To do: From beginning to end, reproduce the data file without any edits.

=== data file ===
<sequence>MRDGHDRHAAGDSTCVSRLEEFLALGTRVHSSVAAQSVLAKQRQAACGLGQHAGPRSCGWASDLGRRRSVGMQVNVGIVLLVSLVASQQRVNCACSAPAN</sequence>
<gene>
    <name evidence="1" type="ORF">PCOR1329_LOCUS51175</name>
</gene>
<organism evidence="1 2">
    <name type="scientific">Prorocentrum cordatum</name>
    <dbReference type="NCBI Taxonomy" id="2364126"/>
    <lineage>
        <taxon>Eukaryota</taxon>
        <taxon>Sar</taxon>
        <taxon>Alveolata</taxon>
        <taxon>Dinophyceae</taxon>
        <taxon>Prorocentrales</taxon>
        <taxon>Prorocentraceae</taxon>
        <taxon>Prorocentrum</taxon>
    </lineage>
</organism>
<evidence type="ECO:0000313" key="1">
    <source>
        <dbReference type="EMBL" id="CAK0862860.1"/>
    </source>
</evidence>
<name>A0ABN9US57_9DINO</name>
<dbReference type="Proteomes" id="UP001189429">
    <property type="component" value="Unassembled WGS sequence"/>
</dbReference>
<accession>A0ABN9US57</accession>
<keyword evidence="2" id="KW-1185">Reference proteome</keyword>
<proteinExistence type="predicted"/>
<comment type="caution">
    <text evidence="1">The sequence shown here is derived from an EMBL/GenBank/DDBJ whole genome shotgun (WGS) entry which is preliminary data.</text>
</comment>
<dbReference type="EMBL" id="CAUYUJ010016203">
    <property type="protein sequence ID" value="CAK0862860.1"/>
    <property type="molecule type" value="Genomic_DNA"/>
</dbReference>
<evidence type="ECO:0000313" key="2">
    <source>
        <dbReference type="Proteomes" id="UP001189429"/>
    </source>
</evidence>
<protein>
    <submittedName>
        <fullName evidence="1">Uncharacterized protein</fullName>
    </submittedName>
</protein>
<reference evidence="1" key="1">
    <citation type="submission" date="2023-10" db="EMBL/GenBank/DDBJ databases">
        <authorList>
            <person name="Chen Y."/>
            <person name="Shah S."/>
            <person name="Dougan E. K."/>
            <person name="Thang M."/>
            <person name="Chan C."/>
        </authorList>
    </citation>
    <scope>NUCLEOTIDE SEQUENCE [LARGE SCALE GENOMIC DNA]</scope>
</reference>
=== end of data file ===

<sequence>MRDGHDRHAAGDSTCVSRLEEFLALGTRVHSSVAAQSVLAKQRQAACGLGQHAGPRSCGWASDLGRRRSVGMQVNVGIVLLVSLVASQQRVNCACSAPAN</sequence>
<gene>
    <name evidence="1" type="ORF">PCOR1329_LOCUS51175</name>
</gene>
<organism evidence="1 2">
    <name type="scientific">Prorocentrum cordatum</name>
    <dbReference type="NCBI Taxonomy" id="2364126"/>
    <lineage>
        <taxon>Eukaryota</taxon>
        <taxon>Sar</taxon>
        <taxon>Alveolata</taxon>
        <taxon>Dinophyceae</taxon>
        <taxon>Prorocentrales</taxon>
        <taxon>Prorocentraceae</taxon>
        <taxon>Prorocentrum</taxon>
    </lineage>
</organism>
<evidence type="ECO:0000313" key="1">
    <source>
        <dbReference type="EMBL" id="CAK0862860.1"/>
    </source>
</evidence>
<name>A0ABN9US57_9DINO</name>
<dbReference type="Proteomes" id="UP001189429">
    <property type="component" value="Unassembled WGS sequence"/>
</dbReference>
<accession>A0ABN9US57</accession>
<keyword evidence="2" id="KW-1185">Reference proteome</keyword>
<proteinExistence type="predicted"/>
<comment type="caution">
    <text evidence="1">The sequence shown here is derived from an EMBL/GenBank/DDBJ whole genome shotgun (WGS) entry which is preliminary data.</text>
</comment>
<dbReference type="EMBL" id="CAUYUJ010016203">
    <property type="protein sequence ID" value="CAK0862860.1"/>
    <property type="molecule type" value="Genomic_DNA"/>
</dbReference>
<evidence type="ECO:0000313" key="2">
    <source>
        <dbReference type="Proteomes" id="UP001189429"/>
    </source>
</evidence>
<protein>
    <submittedName>
        <fullName evidence="1">Uncharacterized protein</fullName>
    </submittedName>
</protein>
<reference evidence="1" key="1">
    <citation type="submission" date="2023-10" db="EMBL/GenBank/DDBJ databases">
        <authorList>
            <person name="Chen Y."/>
            <person name="Shah S."/>
            <person name="Dougan E. K."/>
            <person name="Thang M."/>
            <person name="Chan C."/>
        </authorList>
    </citation>
    <scope>NUCLEOTIDE SEQUENCE [LARGE SCALE GENOMIC DNA]</scope>
</reference>